Secondly, Botswana’s politics of gender still needs thorough revision. The last time Botswana witnessed a decent level of women’s representation in the National Assembly was back in 1999, with a mere 18.18%. Compare this to now, where only 4 women have been voted into Parliament. Women are largely underrepresented in politics and if we really want to pride ourselves on being the pillar of democracy, then much more needs to be done. Furthermore, there remains a conservative culture within mainstream politics which stigmatises the LGBTQ community. Homosexuality is still illegal in Botswana and the LeGaBiBo Organisation has long fought a futile battle of recognition as a proper society in Botswana on the grounds of their cause not being acknowledged in the constitution. This paints a bad light on candidates who may want to open up about their sexuality, and until liberal progressive thinking is adopted in mainstream politics, gender-related issues will still continue to be shoved under the rug. Again this is not akin to a ‘fair’ and just social system.

Lastly, the most crucial observation in this year’s general elections is the level of youth engagement. There has been an overwhelming sense of patriotism and political participation among the youth, a common sense of pride, despite different party affiliations. The use of social media: Facebook, Twitter, Instagram and BBM has skyrocketed in numbers, attesting to a passionate and politically enlightened youth. Despite this, the hype of the elections may have been experiences by others a little too late. A worrying number of young people did not register; something that they may have regretted amid the sensationalised election coverage from their peers. More needs to be done; Gaborone Central with the UDC Youth paved the way for many young voters. Botswana is a country full of vigour and if we take the power of voting for granted, dismay and discontent shall prevail.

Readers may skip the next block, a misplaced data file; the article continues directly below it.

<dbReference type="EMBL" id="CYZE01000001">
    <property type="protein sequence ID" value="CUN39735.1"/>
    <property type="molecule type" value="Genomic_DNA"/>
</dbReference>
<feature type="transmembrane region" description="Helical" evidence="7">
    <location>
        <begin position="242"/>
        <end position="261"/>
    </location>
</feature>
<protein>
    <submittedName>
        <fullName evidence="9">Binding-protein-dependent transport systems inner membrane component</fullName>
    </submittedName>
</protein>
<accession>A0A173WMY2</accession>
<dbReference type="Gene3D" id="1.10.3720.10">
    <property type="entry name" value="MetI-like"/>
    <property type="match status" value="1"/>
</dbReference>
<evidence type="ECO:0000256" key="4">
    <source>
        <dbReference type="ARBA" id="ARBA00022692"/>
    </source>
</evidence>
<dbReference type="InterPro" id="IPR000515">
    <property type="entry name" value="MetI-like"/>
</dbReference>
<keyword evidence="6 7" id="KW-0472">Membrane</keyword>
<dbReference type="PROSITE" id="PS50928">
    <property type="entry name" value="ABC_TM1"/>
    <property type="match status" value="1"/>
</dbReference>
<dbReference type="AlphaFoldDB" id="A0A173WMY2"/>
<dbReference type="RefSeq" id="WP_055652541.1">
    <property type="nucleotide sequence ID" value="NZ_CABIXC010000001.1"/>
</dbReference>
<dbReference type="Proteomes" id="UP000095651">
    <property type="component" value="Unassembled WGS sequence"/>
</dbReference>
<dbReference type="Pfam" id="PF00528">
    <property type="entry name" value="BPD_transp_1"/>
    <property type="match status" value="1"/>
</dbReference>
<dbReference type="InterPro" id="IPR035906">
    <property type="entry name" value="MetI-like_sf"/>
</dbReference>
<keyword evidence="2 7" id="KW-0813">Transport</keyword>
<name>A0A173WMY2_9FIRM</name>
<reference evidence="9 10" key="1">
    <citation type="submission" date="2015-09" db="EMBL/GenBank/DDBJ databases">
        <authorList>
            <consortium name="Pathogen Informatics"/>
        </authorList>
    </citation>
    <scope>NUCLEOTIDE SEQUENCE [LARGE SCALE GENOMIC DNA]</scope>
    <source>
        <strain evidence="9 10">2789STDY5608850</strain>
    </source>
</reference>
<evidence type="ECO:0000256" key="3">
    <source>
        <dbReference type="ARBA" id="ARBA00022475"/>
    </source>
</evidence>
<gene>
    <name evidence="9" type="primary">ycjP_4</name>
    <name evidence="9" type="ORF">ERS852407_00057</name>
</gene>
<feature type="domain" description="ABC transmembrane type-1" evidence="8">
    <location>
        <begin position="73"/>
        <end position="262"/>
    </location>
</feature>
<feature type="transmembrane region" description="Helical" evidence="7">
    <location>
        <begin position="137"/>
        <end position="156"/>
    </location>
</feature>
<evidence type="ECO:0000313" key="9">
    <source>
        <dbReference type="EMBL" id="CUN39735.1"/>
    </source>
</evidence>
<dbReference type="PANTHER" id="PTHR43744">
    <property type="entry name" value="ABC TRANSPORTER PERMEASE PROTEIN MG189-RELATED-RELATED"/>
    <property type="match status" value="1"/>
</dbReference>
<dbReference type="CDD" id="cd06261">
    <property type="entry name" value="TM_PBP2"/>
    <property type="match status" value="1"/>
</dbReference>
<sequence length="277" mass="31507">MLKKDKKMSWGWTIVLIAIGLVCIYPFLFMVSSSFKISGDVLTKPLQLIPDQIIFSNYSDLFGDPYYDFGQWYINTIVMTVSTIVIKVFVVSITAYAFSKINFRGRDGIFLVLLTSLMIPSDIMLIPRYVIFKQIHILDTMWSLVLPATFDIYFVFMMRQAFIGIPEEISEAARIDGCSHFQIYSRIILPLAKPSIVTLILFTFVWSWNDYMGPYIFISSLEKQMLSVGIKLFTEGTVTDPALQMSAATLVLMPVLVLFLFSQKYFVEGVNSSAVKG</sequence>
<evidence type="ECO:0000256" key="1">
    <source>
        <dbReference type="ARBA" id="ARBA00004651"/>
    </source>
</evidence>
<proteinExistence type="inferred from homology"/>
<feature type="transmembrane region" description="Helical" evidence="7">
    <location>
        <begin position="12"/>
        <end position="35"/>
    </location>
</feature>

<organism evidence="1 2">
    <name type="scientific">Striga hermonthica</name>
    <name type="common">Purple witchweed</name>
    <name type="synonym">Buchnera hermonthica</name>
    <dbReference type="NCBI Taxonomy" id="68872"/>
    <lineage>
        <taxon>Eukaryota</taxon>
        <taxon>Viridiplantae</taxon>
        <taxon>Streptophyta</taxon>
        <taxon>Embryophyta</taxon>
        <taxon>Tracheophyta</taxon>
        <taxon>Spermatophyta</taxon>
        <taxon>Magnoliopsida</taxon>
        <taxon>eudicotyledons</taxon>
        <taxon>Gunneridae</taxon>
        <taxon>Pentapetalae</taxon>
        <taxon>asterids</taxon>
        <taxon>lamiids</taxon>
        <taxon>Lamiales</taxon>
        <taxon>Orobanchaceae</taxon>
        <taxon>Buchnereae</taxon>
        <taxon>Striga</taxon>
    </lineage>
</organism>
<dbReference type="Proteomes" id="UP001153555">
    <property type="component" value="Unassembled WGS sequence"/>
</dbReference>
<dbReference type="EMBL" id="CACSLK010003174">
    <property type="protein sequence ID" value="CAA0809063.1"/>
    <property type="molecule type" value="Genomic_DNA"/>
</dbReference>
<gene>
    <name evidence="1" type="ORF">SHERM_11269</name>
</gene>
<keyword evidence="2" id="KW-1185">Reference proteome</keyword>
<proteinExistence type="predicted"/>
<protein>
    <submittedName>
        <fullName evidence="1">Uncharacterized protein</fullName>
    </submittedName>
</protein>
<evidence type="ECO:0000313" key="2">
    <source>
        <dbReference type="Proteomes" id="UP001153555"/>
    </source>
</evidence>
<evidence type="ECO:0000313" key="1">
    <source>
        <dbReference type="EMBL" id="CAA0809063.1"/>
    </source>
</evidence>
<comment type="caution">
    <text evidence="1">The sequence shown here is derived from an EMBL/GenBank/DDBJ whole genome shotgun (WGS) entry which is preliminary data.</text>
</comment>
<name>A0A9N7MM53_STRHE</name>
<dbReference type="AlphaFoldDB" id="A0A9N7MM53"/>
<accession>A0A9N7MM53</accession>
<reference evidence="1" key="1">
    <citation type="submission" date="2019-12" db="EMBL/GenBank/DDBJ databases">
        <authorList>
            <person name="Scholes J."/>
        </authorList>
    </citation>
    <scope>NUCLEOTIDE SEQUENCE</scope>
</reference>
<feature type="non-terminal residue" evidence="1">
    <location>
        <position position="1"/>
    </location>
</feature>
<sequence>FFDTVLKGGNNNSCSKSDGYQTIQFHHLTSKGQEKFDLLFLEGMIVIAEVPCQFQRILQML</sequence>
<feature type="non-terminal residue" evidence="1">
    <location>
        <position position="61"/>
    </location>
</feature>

Ultimately, I would like to firstly congratulate the incumbent party, the BDP for surmounting their way to the top again and I pass my commiserations to the five cabinet ministers that lost their seats. It truly was a long and tough race. Secondly, I pass my gratitude to the IEC and the amazing patriots that dedicated their hours to facilitating a smooth and fair election and of course the media for their extensive coverage of the elections. And lastly, to all those that voted and campaigned with exuberant energy, along with the candidates that gave us choice, and made the race to the top among the hardest in history, I thank you. Let these general elections send a very strong message to government, that much needs to be done and change is possible. Let peace reign in my country, PULA!

Get in touch with Kaene and see more of his writing at: botswanainsight.wordpress.com and mrkaneblog.wordpress.com